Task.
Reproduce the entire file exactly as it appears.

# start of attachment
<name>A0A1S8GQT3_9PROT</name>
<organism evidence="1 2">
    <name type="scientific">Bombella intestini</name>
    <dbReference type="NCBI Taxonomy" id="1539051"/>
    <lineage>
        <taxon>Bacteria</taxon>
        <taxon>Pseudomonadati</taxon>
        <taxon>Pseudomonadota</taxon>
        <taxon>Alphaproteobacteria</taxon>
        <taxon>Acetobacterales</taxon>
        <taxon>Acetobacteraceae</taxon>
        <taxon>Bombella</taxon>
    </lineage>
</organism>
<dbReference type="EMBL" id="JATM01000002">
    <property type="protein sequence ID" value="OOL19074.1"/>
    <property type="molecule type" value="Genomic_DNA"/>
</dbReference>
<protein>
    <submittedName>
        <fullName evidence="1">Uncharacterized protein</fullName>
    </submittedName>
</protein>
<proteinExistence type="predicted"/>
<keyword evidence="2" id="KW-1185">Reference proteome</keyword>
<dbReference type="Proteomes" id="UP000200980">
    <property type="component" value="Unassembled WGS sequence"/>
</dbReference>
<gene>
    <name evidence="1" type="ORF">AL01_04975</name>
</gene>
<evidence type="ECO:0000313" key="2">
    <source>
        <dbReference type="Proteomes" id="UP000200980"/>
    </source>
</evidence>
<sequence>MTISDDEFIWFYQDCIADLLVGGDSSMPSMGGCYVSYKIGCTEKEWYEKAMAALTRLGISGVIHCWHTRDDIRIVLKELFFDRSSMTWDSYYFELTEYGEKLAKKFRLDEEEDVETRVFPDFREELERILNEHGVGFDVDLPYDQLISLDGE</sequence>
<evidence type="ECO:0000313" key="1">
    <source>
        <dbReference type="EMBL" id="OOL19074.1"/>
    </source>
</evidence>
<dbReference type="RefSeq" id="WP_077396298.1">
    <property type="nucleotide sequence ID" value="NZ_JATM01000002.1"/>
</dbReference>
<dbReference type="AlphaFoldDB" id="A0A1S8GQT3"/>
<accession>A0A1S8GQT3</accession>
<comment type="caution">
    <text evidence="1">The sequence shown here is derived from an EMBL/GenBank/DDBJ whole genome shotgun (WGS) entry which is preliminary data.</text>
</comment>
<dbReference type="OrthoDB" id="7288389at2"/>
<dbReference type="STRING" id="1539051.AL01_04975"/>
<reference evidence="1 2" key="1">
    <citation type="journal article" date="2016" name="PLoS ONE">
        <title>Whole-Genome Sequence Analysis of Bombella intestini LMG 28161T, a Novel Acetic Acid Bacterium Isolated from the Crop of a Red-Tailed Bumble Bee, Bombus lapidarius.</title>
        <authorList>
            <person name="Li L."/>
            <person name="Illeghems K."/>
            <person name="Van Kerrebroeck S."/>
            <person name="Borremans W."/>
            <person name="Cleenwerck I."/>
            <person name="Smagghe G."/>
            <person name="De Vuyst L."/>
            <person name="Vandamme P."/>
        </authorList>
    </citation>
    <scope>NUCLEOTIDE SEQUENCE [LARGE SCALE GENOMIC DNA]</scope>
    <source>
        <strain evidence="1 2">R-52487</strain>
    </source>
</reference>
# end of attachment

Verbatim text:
<name>A0A1S8GQT3_9PROT</name>
<organism evidence="1 2">
    <name type="scientific">Bombella intestini</name>
    <dbReference type="NCBI Taxonomy" id="1539051"/>
    <lineage>
        <taxon>Bacteria</taxon>
        <taxon>Pseudomonadati</taxon>
        <taxon>Pseudomonadota</taxon>
        <taxon>Alphaproteobacteria</taxon>
        <taxon>Acetobacterales</taxon>
        <taxon>Acetobacteraceae</taxon>
        <taxon>Bombella</taxon>
    </lineage>
</organism>
<dbReference type="EMBL" id="JATM01000002">
    <property type="protein sequence ID" value="OOL19074.1"/>
    <property type="molecule type" value="Genomic_DNA"/>
</dbReference>
<protein>
    <submittedName>
        <fullName evidence="1">Uncharacterized protein</fullName>
    </submittedName>
</protein>
<proteinExistence type="predicted"/>
<keyword evidence="2" id="KW-1185">Reference proteome</keyword>
<dbReference type="Proteomes" id="UP000200980">
    <property type="component" value="Unassembled WGS sequence"/>
</dbReference>
<gene>
    <name evidence="1" type="ORF">AL01_04975</name>
</gene>
<evidence type="ECO:0000313" key="2">
    <source>
        <dbReference type="Proteomes" id="UP000200980"/>
    </source>
</evidence>
<sequence>MTISDDEFIWFYQDCIADLLVGGDSSMPSMGGCYVSYKIGCTEKEWYEKAMAALTRLGISGVIHCWHTRDDIRIVLKELFFDRSSMTWDSYYFELTEYGEKLAKKFRLDEEEDVETRVFPDFREELERILNEHGVGFDVDLPYDQLISLDGE</sequence>
<evidence type="ECO:0000313" key="1">
    <source>
        <dbReference type="EMBL" id="OOL19074.1"/>
    </source>
</evidence>
<dbReference type="RefSeq" id="WP_077396298.1">
    <property type="nucleotide sequence ID" value="NZ_JATM01000002.1"/>
</dbReference>
<dbReference type="AlphaFoldDB" id="A0A1S8GQT3"/>
<accession>A0A1S8GQT3</accession>
<comment type="caution">
    <text evidence="1">The sequence shown here is derived from an EMBL/GenBank/DDBJ whole genome shotgun (WGS) entry which is preliminary data.</text>
</comment>
<dbReference type="OrthoDB" id="7288389at2"/>
<dbReference type="STRING" id="1539051.AL01_04975"/>
<reference evidence="1 2" key="1">
    <citation type="journal article" date="2016" name="PLoS ONE">
        <title>Whole-Genome Sequence Analysis of Bombella intestini LMG 28161T, a Novel Acetic Acid Bacterium Isolated from the Crop of a Red-Tailed Bumble Bee, Bombus lapidarius.</title>
        <authorList>
            <person name="Li L."/>
            <person name="Illeghems K."/>
            <person name="Van Kerrebroeck S."/>
            <person name="Borremans W."/>
            <person name="Cleenwerck I."/>
            <person name="Smagghe G."/>
            <person name="De Vuyst L."/>
            <person name="Vandamme P."/>
        </authorList>
    </citation>
    <scope>NUCLEOTIDE SEQUENCE [LARGE SCALE GENOMIC DNA]</scope>
    <source>
        <strain evidence="1 2">R-52487</strain>
    </source>
</reference>